Banjo's, Piano's, and Hand-claps; Oh, My! | Posted August-16-2013
At first listen you might identify newly signed Solid State band The Ongoing Concept as a replacement for the band The Chariot (R.I.P.) in terms of having a chaotic and ecclectic sound. Yes, The Ongoing Concept has that but that's pretty much where the similarities stop. While The Chariot experiment with different types of sounds in the span of a roughly 2 minute song, The Ongoing Concept takes their experimentation further over a longer stretch of about 3 and a half minutes per song. The result is an ambitious metal album that might turn fans of The Chariot into fans of this band as well.
The experimentation of instruments and styles is the sole reason to get this album. On multiple tracks you'll find, banjos, player pianos, handclaps, harmonicas, etc. All mixed in with a chaotic metal sound. There are even clean vocals spread out throughout the album that give everything a sense of the band throwing everything (kitchen sink included,) they can into the 40 minute length and pulling it off quite well. There's even a track that is a straight piano ballad (a piano ballad on a metal album!!!) that gives us a bit of a breather before the madness escalates untill the end.
Saloon is a fantastic label debut for The Ongoing Concept. It might be compared to The Chariot in terms of style but the band takes it further and makes the ecclectic instruments a part of the album. The lyrics don't really make an impact but that doesn't really matter in the long run. Fans of The Chariot might enjoy this band.
Nasty Never Sounded So Good | Posted August-06-2013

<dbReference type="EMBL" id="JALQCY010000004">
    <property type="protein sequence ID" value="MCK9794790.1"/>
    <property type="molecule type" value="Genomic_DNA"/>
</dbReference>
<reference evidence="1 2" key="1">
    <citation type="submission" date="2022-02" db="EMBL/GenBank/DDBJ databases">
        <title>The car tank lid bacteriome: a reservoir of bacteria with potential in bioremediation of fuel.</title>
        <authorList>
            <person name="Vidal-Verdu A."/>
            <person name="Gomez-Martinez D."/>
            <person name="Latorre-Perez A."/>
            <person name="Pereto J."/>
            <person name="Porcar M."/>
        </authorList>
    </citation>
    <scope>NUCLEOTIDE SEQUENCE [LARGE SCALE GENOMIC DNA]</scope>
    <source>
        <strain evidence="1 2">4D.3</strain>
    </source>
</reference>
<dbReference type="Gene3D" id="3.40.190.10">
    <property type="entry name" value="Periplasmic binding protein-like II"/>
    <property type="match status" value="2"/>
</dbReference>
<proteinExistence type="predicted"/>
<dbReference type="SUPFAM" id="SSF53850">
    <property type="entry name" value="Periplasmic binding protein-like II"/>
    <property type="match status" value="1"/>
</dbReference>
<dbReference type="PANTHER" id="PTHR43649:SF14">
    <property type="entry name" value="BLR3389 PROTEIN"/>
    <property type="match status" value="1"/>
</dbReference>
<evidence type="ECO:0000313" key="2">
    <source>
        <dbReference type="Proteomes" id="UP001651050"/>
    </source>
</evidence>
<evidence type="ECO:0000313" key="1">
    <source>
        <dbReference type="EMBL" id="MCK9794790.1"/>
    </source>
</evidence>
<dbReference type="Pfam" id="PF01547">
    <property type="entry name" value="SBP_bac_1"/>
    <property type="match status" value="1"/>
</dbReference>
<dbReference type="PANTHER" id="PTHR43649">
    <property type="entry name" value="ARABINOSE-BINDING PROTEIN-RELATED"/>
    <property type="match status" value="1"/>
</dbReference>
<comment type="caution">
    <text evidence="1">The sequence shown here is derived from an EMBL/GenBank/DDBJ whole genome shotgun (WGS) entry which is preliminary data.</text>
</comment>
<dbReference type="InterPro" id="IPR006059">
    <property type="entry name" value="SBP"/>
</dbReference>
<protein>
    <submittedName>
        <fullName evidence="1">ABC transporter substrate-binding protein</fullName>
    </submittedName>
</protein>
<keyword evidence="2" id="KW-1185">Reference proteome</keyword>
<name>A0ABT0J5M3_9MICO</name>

Norma Jean's previous album, Meridonal, was about as perfect as you could get with the sound the band had evolved into. The question now was what next? How would they follow up an amazing album like that and would it be any good? The answer to the latter part of the question is yes, it's also amazing. It doesn't quite reach the highs of Meridonal but it gets pretty close. The band chose to go back to their roots a bit and get back to the nasty The Chariot-esque sound that was present on their debut album Bless the Martyr while maintaining a bit more polished feel. Leading man Cory Branden's screams have evolved to a point that he can adapt to any sound the band sees fit to do and he does a fantastic job matching the band's sound on this album.
Wrongdoers does a great job in mixing all of the new sounds the band has used in previous albums and the sheer nasty and chaotic noise (which led to the creation of The Chariot by the former front man Josh Scogin,) that was present on Norma Jean's first album. It's a beautifuly polished sonic mess that is sure to please old and new fans alike.
An Okay Debut | Posted July-22-2013
Dreamers is an album that features a band that is figuring out who they want to be. When I first heard of Shine Bright Baby, the songs I heard were fun rock ones that I wanted to hear more of. While there are a few rock songs present here (most notably "The Brave Ones" which is probably the heaviest sounding song on the album,) most of the tracks are basic pop rock songs. While that sound may be fine with most people, for me personally, I wanted to hear more of the heavy rock stuff that I heard when I discovered this band.
Dreamers is an okay debut for Shine Bright Baby. It has Christ-centered lyrics and a sense of hard effort put into it, but it suffers a bit from dual identity. One side wants to be a pop-y kind of band while the other side wants to be a more rock-heavy band. I prefer the latter, but there was enough stuff in this album to keep me interested throughout it's rather short length.
A Solid Debut | Posted July-22-2013